Pope's simple style influencing cardinal fashion

Associated Press
Raniero Mancinelli shows a a cheaper sample of lace material during an interview with The Associated Press in his tailor shop in Rome, Thursday Feb. 13, 2014. Mancinelli, who is getting little sleep these days putting the finishing touches on outfits commissioned by several of the new cardinals, has some tips of what to watch out for on Saturday, when Francis will preside over the consistory formally welcoming the new cardinals. Immediately noticeable will be how much lace is on the rochet, once sewn by hand _ with a price-tag to match _ but now often machine made. Macinelli took out samples of each and ran his finger over them: "This is the Francis effect," he said of the cheaper version. Back in 2001 when the then-archbishop of Buenos Aires was made a cardinal by Pope John Paul II, he wore a simple rochet with only two thin bands of embroidered lace. (AP Photo/Alessandra Tarantino)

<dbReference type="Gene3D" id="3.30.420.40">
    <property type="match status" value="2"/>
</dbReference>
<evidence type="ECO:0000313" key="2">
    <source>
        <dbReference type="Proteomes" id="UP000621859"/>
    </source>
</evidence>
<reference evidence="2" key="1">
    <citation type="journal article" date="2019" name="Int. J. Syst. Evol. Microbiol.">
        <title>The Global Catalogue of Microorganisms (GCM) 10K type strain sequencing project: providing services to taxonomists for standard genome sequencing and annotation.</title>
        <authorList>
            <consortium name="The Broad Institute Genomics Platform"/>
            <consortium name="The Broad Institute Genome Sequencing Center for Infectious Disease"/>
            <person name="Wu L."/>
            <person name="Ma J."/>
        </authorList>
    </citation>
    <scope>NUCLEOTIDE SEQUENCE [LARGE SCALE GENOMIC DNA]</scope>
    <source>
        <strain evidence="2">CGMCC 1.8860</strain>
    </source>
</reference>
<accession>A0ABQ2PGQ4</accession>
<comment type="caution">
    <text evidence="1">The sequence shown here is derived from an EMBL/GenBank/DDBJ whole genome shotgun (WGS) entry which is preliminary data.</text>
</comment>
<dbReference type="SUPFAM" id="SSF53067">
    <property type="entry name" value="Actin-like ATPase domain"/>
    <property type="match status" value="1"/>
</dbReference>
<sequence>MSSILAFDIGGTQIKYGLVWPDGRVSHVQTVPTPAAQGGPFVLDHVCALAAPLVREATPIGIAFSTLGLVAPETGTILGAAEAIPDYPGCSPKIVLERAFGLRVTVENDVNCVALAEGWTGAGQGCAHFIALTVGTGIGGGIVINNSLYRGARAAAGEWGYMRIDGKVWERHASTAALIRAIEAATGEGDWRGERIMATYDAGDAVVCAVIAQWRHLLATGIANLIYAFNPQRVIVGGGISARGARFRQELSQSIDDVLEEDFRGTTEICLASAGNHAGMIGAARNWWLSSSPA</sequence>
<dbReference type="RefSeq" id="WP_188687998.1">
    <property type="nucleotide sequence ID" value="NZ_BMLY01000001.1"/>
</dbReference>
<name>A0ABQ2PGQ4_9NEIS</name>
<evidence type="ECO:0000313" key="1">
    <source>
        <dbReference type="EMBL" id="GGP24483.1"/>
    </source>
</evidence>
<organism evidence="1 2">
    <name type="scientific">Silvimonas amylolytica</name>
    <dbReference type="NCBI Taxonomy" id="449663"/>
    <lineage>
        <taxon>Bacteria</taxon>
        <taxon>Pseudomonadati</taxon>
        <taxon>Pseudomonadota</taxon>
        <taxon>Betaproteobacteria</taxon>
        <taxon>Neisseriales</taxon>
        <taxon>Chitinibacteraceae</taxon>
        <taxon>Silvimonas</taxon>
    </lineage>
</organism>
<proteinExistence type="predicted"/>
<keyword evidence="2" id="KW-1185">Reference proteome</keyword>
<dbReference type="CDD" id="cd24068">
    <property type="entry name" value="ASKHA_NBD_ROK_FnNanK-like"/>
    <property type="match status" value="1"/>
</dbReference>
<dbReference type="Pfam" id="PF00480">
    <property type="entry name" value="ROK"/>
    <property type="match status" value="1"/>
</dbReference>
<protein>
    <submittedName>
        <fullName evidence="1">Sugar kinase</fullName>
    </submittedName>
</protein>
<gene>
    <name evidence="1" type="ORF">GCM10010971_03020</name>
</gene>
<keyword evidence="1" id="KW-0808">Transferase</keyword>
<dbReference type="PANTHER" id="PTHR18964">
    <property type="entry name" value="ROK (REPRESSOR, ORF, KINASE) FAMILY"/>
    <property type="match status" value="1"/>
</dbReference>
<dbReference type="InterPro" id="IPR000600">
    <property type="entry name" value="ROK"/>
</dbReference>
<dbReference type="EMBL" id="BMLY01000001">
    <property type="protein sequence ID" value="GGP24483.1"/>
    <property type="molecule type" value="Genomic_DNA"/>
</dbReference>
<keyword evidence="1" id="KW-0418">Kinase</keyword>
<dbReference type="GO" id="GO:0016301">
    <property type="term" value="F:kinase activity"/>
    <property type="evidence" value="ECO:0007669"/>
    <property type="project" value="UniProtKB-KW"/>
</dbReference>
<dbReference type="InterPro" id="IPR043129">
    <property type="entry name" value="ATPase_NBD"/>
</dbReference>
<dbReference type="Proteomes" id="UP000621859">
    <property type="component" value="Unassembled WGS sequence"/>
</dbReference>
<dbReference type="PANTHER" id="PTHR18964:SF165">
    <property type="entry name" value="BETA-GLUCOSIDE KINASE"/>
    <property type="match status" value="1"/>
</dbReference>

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No glitzy gold, no rich velvet, no regal fur. Pope Francis' pared down papal wardrobe of sensible black shoes and a white cassock so thin you can see his black trousers through it is a perfect fit for his call for simplicity and humility among his clergy.

The pope's personal style — which earned him Esquire magazine's "Best Dressed Man of 2013" award — and his broader message of sobriety will be put to the test Saturday when he inducts 19 prelates into the College of Cardinals, placing the three-cornered red silk biretta on the heads of the new "princes of the church." (AP)

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